On manuscript acceptance, authors will be required to supply all in-line and full equations within the document in an editable format. Equations submitted as figures are not acceptable for production.
For the convenience of editors, reviewers, and editorial staff, MDM encourages authors to submit one file that includes the complete manuscript with components in the following sequence: title page, abstract, text, acknowledgments (if any), references, tables, figure legends, figures, and appendices (if any). ScholarOne Manuscripts automatically generates a PDF proof for use by the journal during the peer review process. (Do not use line numbering in the manuscript; line numbering is automatically applied when the PDF proof is generated.) The submitting author is required to ensure the full legibility of this PDF proof.
Title page. Provide the manuscript’s tentative title. If the study is a randomized trial, systematic review, or meta-analysis, that descriptor must be added as the subtitle (e.g., Effectiveness of a decision aid for patients with asthma: a randomized trial). Provide also a running head of no more than 50 letters and spaces.
Author names are not concealed from reviewers in MDM’s peer-review process. All authors’ full names should appear on the title page exactly as they are to appear in print, including highest academic degree(s) earned. Affiliation information and contact information must also be provided for each author. Specify which author will serve as corresponding author for the manuscript.
Please also provide the name of the department(s) and institution(s) where the work was done; meeting(s) at which the work was presented (if any); grant or other financial support (if any). Specify also the word-count total for the manuscript text, excluding the abstract, acknowledgments, references, and figure legends.
The statement that follows should be included (1) in the cover letter and (2) as a footnote on the title page:
Financial support for this study was provided [choose one: entirely or in part] by a [choose one: grant from or contract with] [insert name(s) of the funding source(s), whether a company, government agency, philanthropic foundation, institute, etc.]. The funding agreement ensured the authors’ independence in designing the study, interpreting the data, writing, and publishing the report. [The following sentence should be inserted, if applicable:] The following author(s) is/are employed by the sponsor: [identify employees].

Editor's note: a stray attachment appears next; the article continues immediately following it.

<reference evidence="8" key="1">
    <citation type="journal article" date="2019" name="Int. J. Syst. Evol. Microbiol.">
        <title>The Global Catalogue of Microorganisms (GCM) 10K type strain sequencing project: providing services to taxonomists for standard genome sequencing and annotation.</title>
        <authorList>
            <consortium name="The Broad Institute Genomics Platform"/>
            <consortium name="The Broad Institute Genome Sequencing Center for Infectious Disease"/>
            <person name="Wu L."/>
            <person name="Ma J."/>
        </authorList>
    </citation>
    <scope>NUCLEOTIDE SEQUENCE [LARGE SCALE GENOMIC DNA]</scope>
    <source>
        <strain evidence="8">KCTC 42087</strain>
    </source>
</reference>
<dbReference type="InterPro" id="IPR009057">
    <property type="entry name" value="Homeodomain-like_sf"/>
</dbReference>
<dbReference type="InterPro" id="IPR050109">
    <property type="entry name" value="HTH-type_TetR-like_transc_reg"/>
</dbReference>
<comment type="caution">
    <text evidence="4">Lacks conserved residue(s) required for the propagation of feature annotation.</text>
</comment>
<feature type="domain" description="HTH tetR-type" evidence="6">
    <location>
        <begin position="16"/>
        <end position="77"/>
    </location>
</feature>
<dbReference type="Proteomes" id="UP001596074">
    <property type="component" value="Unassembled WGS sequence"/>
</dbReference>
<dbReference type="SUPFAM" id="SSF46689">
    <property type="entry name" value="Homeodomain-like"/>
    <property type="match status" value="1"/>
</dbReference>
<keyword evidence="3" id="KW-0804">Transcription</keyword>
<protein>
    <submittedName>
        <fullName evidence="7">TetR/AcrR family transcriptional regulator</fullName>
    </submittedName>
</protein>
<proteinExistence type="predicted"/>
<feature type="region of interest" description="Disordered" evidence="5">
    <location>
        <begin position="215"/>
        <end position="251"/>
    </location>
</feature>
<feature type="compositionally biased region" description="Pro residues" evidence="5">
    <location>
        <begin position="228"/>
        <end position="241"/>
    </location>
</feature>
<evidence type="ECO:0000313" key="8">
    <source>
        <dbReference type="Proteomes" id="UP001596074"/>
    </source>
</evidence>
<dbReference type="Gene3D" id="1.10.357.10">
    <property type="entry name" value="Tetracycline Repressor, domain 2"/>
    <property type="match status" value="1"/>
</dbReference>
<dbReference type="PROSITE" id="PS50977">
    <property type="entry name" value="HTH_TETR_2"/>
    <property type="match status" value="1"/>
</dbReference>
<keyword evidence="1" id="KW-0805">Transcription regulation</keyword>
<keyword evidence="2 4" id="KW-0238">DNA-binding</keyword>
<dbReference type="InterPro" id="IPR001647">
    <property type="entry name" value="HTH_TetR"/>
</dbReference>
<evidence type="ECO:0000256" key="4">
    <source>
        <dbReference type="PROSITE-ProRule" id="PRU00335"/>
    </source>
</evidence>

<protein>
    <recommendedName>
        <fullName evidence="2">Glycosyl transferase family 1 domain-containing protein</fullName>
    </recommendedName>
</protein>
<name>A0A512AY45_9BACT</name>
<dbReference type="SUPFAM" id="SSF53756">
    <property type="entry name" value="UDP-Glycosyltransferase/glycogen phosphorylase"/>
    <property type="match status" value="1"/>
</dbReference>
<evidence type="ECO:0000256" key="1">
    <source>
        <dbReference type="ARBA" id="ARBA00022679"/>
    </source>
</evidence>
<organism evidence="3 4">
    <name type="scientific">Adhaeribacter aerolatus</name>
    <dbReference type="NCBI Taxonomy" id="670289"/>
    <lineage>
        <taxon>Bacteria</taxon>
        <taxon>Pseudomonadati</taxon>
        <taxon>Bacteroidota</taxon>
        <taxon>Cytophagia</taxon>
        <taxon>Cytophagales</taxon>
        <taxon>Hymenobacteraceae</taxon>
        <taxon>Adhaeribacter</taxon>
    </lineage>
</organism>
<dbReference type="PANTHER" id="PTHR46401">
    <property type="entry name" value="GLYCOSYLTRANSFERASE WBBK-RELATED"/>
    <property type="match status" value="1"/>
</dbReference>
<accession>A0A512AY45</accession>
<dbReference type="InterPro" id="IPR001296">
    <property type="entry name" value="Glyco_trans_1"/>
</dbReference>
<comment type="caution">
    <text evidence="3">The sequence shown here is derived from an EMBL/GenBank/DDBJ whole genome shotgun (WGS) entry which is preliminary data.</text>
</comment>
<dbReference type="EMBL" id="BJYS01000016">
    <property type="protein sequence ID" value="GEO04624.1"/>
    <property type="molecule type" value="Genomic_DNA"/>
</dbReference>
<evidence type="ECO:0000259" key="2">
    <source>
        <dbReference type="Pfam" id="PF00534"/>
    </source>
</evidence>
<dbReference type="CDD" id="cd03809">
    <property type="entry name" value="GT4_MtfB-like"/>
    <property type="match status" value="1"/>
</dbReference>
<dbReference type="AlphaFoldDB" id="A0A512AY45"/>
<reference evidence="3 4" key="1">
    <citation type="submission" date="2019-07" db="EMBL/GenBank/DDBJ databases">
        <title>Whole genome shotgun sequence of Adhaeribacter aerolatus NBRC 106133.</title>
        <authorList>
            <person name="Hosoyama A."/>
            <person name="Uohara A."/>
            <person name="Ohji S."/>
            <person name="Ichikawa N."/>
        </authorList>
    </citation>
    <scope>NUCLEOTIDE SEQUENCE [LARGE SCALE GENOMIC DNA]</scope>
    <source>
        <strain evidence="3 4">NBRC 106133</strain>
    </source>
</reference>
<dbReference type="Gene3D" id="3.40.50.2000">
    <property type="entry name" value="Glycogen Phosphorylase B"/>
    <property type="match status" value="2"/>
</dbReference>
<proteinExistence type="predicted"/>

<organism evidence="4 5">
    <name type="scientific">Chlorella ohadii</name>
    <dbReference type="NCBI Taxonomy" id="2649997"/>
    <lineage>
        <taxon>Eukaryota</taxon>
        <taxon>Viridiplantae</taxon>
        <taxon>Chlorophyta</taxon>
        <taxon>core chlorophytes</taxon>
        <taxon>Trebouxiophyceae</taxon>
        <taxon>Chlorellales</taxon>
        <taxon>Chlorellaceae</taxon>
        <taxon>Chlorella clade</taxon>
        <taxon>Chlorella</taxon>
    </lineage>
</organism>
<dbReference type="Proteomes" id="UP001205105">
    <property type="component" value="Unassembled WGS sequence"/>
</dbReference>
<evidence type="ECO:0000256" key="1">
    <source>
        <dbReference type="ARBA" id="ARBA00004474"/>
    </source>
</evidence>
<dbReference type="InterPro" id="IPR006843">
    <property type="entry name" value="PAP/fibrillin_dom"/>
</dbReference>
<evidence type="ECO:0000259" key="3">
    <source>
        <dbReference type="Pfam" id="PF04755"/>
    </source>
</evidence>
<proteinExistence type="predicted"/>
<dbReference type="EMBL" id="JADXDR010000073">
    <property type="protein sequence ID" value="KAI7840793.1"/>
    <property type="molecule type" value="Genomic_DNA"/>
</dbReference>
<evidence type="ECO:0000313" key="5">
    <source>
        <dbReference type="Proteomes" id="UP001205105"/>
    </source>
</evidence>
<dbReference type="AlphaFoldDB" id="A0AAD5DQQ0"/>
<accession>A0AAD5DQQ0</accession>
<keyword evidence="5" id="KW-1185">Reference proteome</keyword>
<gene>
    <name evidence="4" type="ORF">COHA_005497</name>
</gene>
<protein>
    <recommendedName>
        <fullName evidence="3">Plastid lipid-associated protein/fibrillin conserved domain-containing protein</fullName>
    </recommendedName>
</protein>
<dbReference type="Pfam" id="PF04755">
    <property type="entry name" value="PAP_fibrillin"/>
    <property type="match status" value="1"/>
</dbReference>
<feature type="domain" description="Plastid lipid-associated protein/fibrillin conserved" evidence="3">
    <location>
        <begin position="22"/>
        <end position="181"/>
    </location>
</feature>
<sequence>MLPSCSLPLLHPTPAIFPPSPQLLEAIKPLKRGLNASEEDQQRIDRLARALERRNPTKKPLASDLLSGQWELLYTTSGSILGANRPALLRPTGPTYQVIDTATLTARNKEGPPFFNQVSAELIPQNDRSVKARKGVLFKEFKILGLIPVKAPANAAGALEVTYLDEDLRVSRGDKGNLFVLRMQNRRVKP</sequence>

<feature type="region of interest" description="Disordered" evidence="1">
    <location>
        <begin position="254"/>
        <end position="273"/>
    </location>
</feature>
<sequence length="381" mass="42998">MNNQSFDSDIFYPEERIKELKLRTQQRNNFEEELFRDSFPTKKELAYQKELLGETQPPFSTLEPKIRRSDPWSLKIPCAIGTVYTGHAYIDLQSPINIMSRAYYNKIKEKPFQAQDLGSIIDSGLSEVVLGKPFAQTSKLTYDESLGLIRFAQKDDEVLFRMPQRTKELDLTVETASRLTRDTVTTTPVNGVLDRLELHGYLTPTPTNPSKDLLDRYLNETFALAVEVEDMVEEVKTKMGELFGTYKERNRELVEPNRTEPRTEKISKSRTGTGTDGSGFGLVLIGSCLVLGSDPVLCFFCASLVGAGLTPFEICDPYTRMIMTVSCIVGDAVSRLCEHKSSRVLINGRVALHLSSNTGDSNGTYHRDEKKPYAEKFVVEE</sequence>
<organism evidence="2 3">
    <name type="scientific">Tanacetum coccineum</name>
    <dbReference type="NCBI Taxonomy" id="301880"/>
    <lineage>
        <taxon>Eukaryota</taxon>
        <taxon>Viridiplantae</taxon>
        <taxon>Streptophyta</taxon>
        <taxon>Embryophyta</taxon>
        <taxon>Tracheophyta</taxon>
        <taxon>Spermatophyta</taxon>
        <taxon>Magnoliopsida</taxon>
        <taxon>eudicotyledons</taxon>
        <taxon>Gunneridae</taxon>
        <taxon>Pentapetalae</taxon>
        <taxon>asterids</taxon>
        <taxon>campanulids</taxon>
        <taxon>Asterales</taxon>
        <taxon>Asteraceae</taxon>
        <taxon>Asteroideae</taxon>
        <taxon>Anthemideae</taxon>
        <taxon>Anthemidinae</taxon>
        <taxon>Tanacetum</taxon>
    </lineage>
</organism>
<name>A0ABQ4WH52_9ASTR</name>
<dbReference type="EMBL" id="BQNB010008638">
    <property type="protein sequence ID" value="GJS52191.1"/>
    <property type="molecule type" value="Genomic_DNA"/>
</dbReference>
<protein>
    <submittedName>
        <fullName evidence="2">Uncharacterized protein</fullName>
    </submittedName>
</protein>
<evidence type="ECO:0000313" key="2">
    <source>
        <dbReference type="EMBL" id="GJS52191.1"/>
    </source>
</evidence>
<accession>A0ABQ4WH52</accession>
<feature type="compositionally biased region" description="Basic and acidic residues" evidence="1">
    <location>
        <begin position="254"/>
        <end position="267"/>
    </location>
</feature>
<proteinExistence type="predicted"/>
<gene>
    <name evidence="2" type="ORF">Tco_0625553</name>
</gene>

During the submission process, the author is asked to identify keywords from two lists: APPLICATION AREAS and DETAILED METHODOLOGY. The editors use these author-selected keywords to match the manuscript to reviewers who have pertinent expertise. Authors are encouraged to review these keyword lists carefully—and completely—before making selections to ensure that the best possible keywords are chosen for the manuscript.
Abstract. Word for word, the abstract is probably the most important part of a manuscript. Editors use the abstract to decide whether the article is of interest for MDM. Reviewers use it to decide whether to accept an invitation to review the manuscript. Once the manuscript is published, readers use the abstract to decide whether they want to read the article.
Authors are encouraged to take extra time to write a good, clear abstract that addresses all of these “audiences.” Describe why readers will find the article interesting, address the critical points of the methods and results, and list your most important conclusions, including clinical or policy implications. Think about the words and phrases that will help readers and researchers locate your published article—and use them in the abstract.
Abstracts must accompany all submissions except editorials and brief reports. Structured abstracts (275 words) are required for cost-effectiveness studies and systematic reviews, including meta-analyses. Structured abstracts are preferred, but not required, for other original research manuscripts. For brief reports, abstracts (175 words) are optional. The editor-in-chief retains the right to request a structured abstract for any manuscript. The table provided (see above) shows required (bold) and optional headings for structured abstracts based on the methodology used.
Text. For original research—including economic analyses, systematic reviews, and meta-analyses—use four main headings when arranging manuscript text: Introduction, Methods, Results, and Discussion.
Introduction. Set up the context of the research for readers concisely. Keep the Introduction section brief. Avoid repeating background or theory that can be found in textbooks or previously published articles; cite those sources instead. Always end the Introduction section with a clear statement of the study’s objectives or hypotheses.
Methods. For studies involving humans, describe in the Methods section how participants were assembled and selected as well as the sites or setting from which they were recruited. Then, describe study procedures, including any interventions, measurements, and data-collection techniques. Use figures to diagram study processes, including the flow of participants through the study. Provide the number of subjects at each stage of recruitment and follow-up, including the number of subjects who declined to participate and the number of individuals who completed follow-up protocols.
For studies that have numeric data and use statistical inference, include a subsection that describes the methods used for statistical analysis, documenting also the statistical software used.
For all studies, include a statement at the end of the Methods section that describes the role of the funding source for the study. If the study had no external funding source, or if the funding source had no role in the study, state so explicitly.
Results. This section should also be clear and concise—and it should report results only. (Implications, theories, opinions, and findings related to results should be confined to the Discussion section.) Fully describe the study sample so that readers can gauge how well the study’s findings may apply to their patients (i.e., external validity). Then, present primary findings followed by any secondary and subgroup findings. Use tables and figures to demonstrate main characteristics of participants and major findings. Avoid redundancy among text, tables, and figures.